Why does your association need to use social media? In 2020, when virtually every organisation has a social media presence on at least one platform, this question might sound ridiculous. Yet surprisingly few association executives can actually answer it. Sure, you have a presence. You need a presence. But what purpose is it serving? What goals is it helping you achieve? Why do you spend valuable time and resources on social media activities?
SOCIAL MEDIA AND MEMBER ENGAGEMENT
People tend to focus on choosing the best social media platform to use and deciding how often to use it, rather than examining the objectives they would like to achieve through these actvities and the role social media might play in the overall member engagement strategy.
Social media is often seen as just another media to translate messages and promote services. While this is true, it’s also a view that ignores the larger, more exciting potential of your online presence. The main role of social media is to encourage participation, provide consumers (or members in the case of associations) with interactive experiences, and drive conversations. Social media can form a significant part of your member engagement strategy, providing you with another tool to connect proactively with your members.
In other words, social media is a more developed tool to perform what associations have been doing for decades – connecting people and giving them opportunity to network. Professionals use social media to read and create content (industry papers, blogs and podcasts, white papers etc), to connect and network (LinkedIn, Twitter), to collaborate (collective professional resources, online community platforms and LinkedIn groups) and to react (professional forums, policy discussions).
In her book Groundswell, Charlene Li describes five main objectives that organisations can pursue utilising social media tools.
- Talking. Using social media to spread messages about your association, including event announcements, sales, renewal reminders etc. This is the most basic and easy way to utilise social media. It’s only a part of your general communication strategy and doesn’t require too much moderation and involvement.
- Listening. Monitor the conversations of your members in other social media, learn about their needs, and seek their feedback on industry events, including your own. Observing your members in other social media threads can help you find ideas for new events, industry speakers, current topics for discussion, and better ways to organise your own social media presence.
- Energising. Engage with your active members and encourage them to promote your association and its offering. We recently wrote a blog about how to let your members do your marketing job for you.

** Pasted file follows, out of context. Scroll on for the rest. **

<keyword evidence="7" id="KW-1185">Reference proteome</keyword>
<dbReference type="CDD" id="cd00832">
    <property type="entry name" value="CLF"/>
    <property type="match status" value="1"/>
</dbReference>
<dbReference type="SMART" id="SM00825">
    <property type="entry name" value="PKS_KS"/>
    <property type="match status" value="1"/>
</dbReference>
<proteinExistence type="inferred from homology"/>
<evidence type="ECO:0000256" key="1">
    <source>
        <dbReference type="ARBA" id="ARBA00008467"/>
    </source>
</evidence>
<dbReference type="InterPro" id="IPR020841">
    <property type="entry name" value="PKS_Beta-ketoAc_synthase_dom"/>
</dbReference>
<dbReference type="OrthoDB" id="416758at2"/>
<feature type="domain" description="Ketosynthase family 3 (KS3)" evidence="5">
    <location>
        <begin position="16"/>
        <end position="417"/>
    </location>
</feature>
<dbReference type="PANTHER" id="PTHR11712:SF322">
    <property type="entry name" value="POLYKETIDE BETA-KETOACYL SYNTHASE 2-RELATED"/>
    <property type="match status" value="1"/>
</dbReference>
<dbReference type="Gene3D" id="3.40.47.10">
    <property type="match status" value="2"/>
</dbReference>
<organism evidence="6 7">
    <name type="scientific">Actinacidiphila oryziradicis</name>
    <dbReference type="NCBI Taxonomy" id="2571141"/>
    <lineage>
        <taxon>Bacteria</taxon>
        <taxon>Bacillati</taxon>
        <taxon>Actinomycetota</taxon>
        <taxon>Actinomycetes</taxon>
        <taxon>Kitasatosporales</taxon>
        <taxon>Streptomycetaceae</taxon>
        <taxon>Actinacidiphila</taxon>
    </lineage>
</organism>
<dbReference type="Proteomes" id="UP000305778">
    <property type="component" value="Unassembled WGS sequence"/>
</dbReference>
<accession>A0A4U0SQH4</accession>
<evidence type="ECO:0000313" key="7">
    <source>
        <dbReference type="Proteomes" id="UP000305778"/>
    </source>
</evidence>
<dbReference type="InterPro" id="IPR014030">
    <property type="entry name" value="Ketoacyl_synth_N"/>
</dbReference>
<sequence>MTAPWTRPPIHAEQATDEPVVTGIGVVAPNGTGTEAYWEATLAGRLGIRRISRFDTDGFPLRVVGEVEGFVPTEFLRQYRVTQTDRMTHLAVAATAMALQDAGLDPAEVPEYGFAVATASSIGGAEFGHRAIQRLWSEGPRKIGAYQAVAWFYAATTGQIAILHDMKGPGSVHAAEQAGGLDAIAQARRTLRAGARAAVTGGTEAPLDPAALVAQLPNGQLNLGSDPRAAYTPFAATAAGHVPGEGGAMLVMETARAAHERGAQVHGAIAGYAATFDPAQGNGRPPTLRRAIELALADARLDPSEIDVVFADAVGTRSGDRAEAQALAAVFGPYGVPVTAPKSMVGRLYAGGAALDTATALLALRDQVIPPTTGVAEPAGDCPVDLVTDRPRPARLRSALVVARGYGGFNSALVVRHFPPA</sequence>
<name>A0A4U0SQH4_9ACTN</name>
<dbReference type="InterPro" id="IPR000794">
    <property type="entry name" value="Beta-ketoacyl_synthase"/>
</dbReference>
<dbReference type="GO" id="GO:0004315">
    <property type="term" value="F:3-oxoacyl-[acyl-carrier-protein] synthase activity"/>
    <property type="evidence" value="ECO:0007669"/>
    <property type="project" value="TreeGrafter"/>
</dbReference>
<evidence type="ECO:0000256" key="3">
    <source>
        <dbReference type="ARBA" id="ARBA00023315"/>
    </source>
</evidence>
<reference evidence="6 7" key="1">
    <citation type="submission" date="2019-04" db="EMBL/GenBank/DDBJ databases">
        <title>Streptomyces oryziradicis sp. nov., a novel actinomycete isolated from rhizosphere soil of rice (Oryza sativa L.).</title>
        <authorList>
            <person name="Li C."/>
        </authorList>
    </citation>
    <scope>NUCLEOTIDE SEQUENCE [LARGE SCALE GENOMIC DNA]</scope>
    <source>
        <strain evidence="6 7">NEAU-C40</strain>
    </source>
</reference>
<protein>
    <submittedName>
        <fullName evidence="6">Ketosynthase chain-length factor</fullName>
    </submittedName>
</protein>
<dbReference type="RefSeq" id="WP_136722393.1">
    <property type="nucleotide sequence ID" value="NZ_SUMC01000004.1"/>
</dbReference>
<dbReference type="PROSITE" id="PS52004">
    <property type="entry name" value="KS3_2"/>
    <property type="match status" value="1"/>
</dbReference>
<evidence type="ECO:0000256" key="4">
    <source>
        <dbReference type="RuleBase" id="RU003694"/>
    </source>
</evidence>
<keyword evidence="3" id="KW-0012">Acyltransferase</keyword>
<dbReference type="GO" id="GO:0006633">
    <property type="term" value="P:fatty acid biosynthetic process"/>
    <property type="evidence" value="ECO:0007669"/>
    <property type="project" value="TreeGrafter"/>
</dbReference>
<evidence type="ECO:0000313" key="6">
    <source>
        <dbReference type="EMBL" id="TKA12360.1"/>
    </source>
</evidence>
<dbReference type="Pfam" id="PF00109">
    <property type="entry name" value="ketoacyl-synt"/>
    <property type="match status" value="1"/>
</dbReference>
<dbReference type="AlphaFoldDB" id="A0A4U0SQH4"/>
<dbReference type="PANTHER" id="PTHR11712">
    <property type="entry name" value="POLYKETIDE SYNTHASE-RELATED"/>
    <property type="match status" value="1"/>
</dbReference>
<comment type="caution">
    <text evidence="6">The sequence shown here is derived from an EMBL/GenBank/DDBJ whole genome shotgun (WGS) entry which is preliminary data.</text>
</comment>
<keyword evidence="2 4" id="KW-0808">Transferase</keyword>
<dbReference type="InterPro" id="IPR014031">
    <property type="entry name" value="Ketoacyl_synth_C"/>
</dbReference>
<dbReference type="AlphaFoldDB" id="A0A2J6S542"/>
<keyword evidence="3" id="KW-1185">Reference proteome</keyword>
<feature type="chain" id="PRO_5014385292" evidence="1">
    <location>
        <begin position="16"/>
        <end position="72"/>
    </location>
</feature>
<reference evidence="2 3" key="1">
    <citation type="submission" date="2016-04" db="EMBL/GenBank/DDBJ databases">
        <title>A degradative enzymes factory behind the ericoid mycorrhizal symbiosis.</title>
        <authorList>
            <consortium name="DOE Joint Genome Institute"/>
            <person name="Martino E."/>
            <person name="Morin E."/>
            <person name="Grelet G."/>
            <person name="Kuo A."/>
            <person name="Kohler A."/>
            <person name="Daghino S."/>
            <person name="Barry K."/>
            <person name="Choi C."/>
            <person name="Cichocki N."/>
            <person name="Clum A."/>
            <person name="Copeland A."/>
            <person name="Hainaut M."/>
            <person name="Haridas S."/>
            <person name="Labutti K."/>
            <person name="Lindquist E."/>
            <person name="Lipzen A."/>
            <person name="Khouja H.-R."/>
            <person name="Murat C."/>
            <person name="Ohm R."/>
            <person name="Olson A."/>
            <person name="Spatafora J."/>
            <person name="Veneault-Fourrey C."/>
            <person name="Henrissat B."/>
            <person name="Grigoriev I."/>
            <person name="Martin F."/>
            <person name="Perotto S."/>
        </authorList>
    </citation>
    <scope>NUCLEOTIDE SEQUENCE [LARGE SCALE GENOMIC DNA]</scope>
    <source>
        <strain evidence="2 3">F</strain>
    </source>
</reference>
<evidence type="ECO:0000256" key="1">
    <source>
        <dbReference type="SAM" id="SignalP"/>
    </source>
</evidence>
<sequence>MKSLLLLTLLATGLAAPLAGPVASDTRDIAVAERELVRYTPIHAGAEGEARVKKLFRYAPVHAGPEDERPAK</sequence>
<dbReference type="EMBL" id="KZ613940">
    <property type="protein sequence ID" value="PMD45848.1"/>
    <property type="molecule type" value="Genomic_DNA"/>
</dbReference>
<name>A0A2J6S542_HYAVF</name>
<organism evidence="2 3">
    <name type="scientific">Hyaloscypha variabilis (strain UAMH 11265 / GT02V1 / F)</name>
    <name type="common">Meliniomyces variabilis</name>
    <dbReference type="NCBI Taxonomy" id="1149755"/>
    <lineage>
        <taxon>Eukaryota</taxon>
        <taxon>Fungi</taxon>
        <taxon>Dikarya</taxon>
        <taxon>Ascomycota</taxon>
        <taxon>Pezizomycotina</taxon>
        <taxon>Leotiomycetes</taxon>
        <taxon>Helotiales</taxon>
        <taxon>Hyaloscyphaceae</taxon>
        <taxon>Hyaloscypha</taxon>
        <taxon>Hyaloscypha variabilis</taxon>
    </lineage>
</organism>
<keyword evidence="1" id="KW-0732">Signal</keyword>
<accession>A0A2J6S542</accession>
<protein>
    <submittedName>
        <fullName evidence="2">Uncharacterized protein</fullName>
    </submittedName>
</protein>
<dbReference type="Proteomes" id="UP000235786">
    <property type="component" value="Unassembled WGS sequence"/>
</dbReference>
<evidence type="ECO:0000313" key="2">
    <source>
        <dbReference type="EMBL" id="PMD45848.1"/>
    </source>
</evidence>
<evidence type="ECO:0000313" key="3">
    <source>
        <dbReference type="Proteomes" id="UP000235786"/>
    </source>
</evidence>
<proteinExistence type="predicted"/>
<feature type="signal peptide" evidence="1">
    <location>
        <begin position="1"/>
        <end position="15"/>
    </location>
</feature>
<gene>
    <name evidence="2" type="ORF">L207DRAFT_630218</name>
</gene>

- Supporting. Set up social media and online communities platforms to help your members support each other, share ideas and career advice.
- Embracing. Let your members participate in the development of your services and events, ask directly about their needs and suggestions for future events, speakers or publication topics.
4 STEPS TO MEANINGFUL CONVERSATIONS
The questions is how do we move from one-way promotional messaging to meaningful conversations?
Here are the first steps to creating your social media strategy.
- Determine your goals. Going back to the start of the article – it is crucial to understand Why. Why does your association present on one platform or another? What target audience are you trying to reach? Are you trying to reach as many potential members as possible to recruit? Or are you trying to promote your events? Do you want to engage more with current members and offer more value in their membership packages? Or are you trying to obtain member insights about hot topics in the industry and identify potential themes / key note speakers for future events and publications? Are you trying to initiate an industry discussion? While all these objectives seem important, don’t forget to evaluate your resources first. Each objective may require a different approach, different social media skills and a different level of engagement from your staff.
- Know your members. Learn what your members already do in social media and what they need. In what groups are they participating? What kind of content are they interested in? What are they ready for? Are they active contributors to social media with their own blogs? Will they be interested in a new platform? Will they have time to read it?
- Plan. Create a plan for your social media activities and stick to it. Only now is it time to think about what platform to choose, what content to create and how much time to spend on your social media activities. Active interaction is not something that appears overnight or even a month after you’ve published your first post. You need to develop trust and constantly provide your audience with valuable content to keep them engaged and encourage them to recommend and promote you.
- Evaluate and learn from your mistakes. Constantly review the results of your efforts and revise your strategy. What content is the most successful? What platforms work for my audience? Do we add any additional value with our content? Did we reach the audience we expected to? Are our social media activities aligned with our general strategy? Do we have enough resources to manage the community and respond to their requests in a timely manner?
When thinking about social media, it’s easy to get trapped in the technicalities of the process and forget about the bigger picture … the WHY. Platforms are only the tools that help you reach your target audience and make the conversation happen. But before you start talking, you need to understand the interests of your audience, plan your speech and consider the questions that are likely to follow.